About 160 people were injured Sunday after a 6.1 magnitude earthquake hit northern California. The earthquake hit four miles northwest of American Canyon in Napa County at about 3:20 a.m., according to the U.S. Geological Survey.
More than 100 aftershocks were also reported. It was the largest quake to hit Napa Valley area since the Loma Prieta earthquake about 25 years ago.
“Everything and everyone in Napa was affected by the quake,” said CNN’s iReporter Malissa Koven. “My house, along with everybody else’s is a disaster. It looks like somebody broke in and ravaged the place, room by room. Anything and everything that could fall, did.”
Of the 160 injured, two were reported to be in critical condition.
Already, 100 homes have been declared as unfit to enter and another six mobile home burned. At least 500,000 people were reported to be without running water, and more than 15,000 people in the area lost electricity after the quake.
The Salvation Army has already dispatched to the area to serve meals to displaced residents and responders.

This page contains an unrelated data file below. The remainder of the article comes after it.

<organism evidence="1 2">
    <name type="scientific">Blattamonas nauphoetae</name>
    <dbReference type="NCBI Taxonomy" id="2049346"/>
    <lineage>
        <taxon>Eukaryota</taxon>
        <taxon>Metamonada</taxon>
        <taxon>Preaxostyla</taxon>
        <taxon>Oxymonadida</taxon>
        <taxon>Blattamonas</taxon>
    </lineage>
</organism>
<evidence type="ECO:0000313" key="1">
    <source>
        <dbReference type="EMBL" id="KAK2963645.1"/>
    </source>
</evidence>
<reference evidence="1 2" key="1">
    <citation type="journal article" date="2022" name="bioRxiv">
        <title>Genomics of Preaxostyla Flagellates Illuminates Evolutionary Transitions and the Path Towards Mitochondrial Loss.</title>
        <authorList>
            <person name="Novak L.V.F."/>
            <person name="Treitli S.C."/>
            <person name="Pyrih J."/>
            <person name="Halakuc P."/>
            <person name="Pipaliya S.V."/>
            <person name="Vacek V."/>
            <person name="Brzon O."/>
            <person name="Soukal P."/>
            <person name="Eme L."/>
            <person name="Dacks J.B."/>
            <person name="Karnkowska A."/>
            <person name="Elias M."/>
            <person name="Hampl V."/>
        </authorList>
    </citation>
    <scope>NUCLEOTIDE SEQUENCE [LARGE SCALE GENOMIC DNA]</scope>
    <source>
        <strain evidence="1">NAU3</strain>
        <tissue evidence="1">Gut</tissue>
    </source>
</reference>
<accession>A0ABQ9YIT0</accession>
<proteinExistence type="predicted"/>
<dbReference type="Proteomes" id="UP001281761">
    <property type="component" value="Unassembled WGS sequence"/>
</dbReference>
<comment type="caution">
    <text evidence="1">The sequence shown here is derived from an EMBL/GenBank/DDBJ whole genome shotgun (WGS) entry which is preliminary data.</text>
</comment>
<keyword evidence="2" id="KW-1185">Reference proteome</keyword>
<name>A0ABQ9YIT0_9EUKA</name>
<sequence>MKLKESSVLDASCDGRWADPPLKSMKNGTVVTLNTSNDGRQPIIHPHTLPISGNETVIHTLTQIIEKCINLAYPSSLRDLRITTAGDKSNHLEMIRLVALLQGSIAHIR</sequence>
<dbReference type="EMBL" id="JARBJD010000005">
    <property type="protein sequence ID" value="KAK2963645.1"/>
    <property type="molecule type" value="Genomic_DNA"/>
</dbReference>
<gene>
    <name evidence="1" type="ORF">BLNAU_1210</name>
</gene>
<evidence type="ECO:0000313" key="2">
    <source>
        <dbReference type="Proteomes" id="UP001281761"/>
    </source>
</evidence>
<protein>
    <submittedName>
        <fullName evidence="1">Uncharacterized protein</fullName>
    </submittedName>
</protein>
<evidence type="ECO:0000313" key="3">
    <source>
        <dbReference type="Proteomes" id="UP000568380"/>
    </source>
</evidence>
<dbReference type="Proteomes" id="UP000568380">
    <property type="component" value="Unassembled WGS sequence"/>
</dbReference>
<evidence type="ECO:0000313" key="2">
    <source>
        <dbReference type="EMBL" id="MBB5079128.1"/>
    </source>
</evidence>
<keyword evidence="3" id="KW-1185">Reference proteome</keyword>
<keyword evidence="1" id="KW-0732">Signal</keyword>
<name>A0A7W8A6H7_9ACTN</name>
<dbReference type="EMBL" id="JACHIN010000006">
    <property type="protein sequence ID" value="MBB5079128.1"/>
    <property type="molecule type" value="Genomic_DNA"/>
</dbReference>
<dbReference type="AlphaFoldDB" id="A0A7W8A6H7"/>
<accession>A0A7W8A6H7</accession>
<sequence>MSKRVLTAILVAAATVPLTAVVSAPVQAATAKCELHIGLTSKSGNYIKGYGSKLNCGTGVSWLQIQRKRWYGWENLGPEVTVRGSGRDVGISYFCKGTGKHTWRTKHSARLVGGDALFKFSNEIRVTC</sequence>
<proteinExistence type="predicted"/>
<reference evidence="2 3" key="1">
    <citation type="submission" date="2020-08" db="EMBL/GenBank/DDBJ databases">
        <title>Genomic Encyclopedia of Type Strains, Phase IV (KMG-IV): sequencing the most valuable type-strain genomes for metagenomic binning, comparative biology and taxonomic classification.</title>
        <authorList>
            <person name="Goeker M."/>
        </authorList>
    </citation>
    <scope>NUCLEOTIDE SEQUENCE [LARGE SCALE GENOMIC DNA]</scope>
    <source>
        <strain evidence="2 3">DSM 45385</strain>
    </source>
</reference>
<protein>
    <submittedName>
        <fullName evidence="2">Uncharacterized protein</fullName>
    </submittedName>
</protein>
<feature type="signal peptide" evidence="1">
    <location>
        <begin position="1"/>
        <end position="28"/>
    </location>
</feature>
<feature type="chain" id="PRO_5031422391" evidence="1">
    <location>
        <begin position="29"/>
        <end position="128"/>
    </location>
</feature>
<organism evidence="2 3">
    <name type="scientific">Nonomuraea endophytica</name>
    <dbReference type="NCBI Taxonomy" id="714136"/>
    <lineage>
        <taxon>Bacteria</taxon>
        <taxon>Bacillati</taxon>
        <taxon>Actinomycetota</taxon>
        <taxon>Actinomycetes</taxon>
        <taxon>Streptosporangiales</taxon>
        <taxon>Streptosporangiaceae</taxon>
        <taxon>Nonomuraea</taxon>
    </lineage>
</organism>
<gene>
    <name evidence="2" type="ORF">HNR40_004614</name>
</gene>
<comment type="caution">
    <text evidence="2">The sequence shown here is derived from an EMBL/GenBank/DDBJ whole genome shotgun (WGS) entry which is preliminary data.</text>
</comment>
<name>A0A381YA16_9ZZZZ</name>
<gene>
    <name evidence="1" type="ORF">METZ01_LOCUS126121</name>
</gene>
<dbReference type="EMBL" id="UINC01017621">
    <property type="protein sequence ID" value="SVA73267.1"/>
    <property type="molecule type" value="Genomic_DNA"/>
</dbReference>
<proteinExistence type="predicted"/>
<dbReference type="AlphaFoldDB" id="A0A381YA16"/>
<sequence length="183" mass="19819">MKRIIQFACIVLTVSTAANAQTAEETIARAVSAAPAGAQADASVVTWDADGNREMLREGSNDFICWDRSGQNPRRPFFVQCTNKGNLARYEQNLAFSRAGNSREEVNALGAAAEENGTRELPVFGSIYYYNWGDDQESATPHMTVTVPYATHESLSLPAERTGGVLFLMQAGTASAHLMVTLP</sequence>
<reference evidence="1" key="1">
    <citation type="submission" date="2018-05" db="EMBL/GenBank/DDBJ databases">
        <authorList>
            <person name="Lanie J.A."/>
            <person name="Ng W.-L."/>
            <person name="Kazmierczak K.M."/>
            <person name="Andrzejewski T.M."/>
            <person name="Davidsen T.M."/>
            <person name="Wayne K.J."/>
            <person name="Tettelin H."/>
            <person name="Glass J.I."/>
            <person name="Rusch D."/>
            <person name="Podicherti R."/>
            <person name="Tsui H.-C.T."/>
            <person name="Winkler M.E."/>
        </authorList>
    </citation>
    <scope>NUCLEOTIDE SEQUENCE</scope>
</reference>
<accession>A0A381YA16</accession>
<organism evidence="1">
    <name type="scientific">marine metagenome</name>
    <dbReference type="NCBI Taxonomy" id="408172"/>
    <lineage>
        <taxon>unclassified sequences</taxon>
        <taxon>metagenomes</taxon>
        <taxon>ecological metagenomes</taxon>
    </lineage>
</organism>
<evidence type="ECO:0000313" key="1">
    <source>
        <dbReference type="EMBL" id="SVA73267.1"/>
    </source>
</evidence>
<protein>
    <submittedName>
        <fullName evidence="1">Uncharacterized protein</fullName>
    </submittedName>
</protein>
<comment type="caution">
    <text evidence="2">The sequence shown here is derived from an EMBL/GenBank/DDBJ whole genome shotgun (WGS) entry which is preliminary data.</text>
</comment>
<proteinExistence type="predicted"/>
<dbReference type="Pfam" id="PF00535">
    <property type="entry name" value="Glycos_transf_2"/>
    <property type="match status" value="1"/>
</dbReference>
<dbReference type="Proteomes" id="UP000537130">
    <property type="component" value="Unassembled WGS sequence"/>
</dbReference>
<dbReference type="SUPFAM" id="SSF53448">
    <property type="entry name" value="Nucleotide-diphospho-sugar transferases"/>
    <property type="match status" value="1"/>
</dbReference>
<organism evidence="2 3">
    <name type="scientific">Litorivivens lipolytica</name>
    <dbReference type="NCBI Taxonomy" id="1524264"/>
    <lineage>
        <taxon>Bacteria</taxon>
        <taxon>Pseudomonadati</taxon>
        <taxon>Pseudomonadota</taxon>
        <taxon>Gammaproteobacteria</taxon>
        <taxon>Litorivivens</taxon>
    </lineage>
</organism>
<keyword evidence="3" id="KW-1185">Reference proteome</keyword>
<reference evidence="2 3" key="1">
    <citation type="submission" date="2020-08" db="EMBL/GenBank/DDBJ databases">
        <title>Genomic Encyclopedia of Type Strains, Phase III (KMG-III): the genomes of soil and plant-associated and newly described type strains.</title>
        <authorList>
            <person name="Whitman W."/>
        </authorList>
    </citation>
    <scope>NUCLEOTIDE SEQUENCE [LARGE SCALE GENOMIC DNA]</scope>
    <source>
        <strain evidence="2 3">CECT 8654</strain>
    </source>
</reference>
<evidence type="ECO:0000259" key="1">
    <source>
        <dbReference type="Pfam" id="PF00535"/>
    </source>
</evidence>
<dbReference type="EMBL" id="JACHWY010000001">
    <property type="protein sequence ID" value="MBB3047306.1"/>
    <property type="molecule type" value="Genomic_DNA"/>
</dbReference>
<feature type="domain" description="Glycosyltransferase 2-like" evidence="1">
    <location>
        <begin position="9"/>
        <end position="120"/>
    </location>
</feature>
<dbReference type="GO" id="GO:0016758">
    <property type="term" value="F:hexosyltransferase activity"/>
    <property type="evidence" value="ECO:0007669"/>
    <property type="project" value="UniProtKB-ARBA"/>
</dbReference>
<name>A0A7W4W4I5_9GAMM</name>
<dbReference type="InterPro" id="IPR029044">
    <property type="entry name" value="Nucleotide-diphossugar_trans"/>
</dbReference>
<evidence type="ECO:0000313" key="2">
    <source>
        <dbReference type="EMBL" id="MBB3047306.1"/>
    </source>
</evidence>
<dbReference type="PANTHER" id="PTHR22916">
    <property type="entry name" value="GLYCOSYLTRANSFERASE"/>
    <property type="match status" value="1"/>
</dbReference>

Gov. Jerry Brown also declared a state of emergency.
“My Office of Emergency Services has been on full activation since early this morning and is working closely with state and local emergency managers, first responders and transportation officials to respond to impacts to resident and critical infrastructure,” he said in a statement.
Publication date: August 25, 2014
Amanda Casanova is a writer living in Dallas, Texas. She has covered news for ChristianHeadlines.com since 2014. She has also contributed to The Houston Chronicle, U.S. News and World Report and IBelieve.com. She blogs at The Migraine Runner.